Investing in mutual funds is a wonderful way to grow your investments, but all the fees associated with such investments them can be a financial drain. Learning about these expenses and how to reduce or eliminate them is a relatively easy way to increase your returns. Taking the time to mark smart decisions and plan out your retirement investments will relieve a great deal of stress later.
Diversify with mutual funds
Mutual funds are essentially broad collections of stocks, bonds, and/or other securities that you can buy into as a pool. Buying individual stocks instead of a diversified mutual fund can cost quite a bit of money, and also exposes you to risks associated with poor diversification. Thus, many people include mutual funds in their retirement portfolio.
There are a tremendous number of mutual funds out there, each with different investing goals and styles. Index funds are an increasingly popular type of mutual fund because they invest in whole sectors or markets, and can provide an broad diversification while minimizing costs. This broad diversification reduces specific (or “unsystematic”) risk associated with individual securities. Diversity is good because it can reduce risk by not having all your investment eggs in one basket.
While mutual funds can be an economical way of investing, you still have to keep your eye on the fees.
Mutual fund loads
Loaded mutual funds are simply mutual funds with an extra sales cost added. This fee can be tacked on at the initial sale (front-end load) or when you liquidate (back-end load). Mutual fund loads are basically a sales commission, and typically run around 4-6%.
Do they offer a real benefit for you as an investor? I would say the answer is no, as there’s no good evidence that funds with sales loads outperform those without. If you invest $10, 000 for a front load mutual fund, $500 would be taken for the commission, leaving $9, 500 to invest. That might not sound like much, but as compound interest grows through the decades, you’ll have a lot of ground to make up.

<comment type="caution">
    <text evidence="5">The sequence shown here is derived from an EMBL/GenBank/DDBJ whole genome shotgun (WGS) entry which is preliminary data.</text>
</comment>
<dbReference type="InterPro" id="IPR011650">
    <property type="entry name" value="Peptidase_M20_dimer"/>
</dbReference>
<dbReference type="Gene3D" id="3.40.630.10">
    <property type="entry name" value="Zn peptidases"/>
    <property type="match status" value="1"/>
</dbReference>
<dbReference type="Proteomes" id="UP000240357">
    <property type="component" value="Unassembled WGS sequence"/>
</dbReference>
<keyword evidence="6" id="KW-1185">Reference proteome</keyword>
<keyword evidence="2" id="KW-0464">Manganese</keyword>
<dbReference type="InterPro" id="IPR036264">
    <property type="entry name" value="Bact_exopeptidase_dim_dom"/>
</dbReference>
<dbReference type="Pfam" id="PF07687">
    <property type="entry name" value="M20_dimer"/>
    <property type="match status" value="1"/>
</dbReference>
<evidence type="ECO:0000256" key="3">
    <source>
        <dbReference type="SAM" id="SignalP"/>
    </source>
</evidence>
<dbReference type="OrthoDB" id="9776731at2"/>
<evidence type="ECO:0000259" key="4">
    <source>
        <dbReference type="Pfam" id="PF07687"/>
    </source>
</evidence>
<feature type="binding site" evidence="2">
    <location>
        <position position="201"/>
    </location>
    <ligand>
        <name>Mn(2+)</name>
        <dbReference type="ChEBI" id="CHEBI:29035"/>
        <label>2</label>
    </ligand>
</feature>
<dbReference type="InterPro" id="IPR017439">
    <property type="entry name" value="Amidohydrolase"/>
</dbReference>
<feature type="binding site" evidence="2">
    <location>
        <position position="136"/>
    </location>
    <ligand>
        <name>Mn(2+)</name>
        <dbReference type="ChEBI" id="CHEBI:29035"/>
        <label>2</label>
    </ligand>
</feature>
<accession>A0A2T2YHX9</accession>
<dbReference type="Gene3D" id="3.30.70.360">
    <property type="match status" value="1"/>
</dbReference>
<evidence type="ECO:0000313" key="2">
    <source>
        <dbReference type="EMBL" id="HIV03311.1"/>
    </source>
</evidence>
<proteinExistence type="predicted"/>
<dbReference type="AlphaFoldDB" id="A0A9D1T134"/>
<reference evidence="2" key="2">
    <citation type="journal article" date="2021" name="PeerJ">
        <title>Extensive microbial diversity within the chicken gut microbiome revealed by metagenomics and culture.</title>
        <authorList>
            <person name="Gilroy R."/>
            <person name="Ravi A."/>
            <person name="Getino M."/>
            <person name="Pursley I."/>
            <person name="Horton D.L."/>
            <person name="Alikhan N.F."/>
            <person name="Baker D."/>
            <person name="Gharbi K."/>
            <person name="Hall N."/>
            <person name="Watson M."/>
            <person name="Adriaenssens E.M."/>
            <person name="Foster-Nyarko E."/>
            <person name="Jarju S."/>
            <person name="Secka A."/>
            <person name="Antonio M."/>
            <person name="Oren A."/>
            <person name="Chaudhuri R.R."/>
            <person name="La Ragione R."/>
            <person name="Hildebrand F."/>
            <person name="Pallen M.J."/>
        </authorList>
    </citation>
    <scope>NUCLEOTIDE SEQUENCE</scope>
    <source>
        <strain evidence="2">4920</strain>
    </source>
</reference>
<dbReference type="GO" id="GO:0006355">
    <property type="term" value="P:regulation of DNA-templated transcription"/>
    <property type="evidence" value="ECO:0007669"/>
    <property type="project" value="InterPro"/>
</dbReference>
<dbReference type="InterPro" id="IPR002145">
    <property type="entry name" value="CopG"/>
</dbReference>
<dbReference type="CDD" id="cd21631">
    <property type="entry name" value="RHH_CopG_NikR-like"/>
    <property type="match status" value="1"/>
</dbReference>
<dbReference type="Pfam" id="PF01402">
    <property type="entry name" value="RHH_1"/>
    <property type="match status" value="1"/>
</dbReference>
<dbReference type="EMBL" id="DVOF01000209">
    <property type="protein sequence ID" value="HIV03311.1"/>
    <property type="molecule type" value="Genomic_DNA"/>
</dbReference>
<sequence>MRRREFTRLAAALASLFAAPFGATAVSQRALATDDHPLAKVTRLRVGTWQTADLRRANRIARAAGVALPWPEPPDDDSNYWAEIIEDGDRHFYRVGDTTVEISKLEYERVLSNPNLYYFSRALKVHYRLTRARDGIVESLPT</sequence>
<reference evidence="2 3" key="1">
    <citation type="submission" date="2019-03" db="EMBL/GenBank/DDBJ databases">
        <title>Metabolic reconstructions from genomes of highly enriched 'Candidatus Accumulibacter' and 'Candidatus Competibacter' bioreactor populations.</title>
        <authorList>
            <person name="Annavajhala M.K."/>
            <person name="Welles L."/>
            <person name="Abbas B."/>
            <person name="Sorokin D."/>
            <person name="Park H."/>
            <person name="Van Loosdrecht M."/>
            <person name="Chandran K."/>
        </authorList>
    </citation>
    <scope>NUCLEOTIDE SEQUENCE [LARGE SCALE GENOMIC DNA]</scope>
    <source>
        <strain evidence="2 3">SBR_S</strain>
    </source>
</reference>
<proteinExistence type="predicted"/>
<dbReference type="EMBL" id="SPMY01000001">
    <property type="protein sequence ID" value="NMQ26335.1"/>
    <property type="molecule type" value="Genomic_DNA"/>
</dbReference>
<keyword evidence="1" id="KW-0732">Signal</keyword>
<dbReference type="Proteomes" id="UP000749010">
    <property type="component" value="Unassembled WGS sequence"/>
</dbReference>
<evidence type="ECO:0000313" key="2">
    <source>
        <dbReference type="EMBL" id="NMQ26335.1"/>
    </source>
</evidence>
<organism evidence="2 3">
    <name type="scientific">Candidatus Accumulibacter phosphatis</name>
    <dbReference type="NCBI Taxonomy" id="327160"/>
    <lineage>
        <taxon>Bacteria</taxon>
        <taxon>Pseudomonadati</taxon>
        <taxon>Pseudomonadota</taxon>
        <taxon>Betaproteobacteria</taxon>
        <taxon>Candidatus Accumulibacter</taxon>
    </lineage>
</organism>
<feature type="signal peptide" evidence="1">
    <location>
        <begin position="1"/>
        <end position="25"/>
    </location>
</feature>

I should also mention that some mutual funds with back loads can include a contingent deferred sales load. In other words, if an investor holds the fund for a certain amount of years, the commission decreases to 0%. If you’re a buy and hold type of investor, this can make a big difference, though I would still shy away from any fund with an associated sales load.
Over at Fool.com, I ran across some candid remarks on load funds and no-load funds:
…there is no real difference historically between the performance of load funds and no-load funds in terms of year-to-year performance. In fact, according to the latest survey by the mutual fund data analyzer Morningstar, even excluding the drag on returns if the load were included in the calculation, no-load funds actually have a superior record to load funds over the last 3-year and 5-year periods.
The bottom line is that, if you’re looking to invest in mutual funds, you should look for funds with no sales commission tacked on. There may, however, be other fees associated with it, so don’t let your guard down.
Yahoo! Finance has a mutual fund screener that can help you find some good no-load mutual funds relatively quickly. There are also a number of well known mutual fund families that offer no-load mutual funds. A few of my favorite sources are:
In order to pay for the marketing and management costs of a mutual fund, you will also be charged an expense ratio. An expense ratio is usually calculated as a small percentage of your holdings. In general, you’re looking for the lowest expense ratio possible for a given fund type. In many cases, index mutual funds offer both low expense ratios and historically solid returns. A big reason for this two-fold benefit is that index funds do not require a management team to decide where to invest your money. Instead, your fund simply tracks a broad market index. This sort of automation results in cost savings that are (hopefully) passed on to you.
While there are certain unavoidable costs associated with investing, many of these costs can be avoided, or at least minimized. You may have to do a bit of legwork to learn about your options, but the benefits are big. In general, I would pass on on expensive (and often loaded) mutual funds in favor of low-cost index funds.
How about you? What sorts of investments are in your portfolio?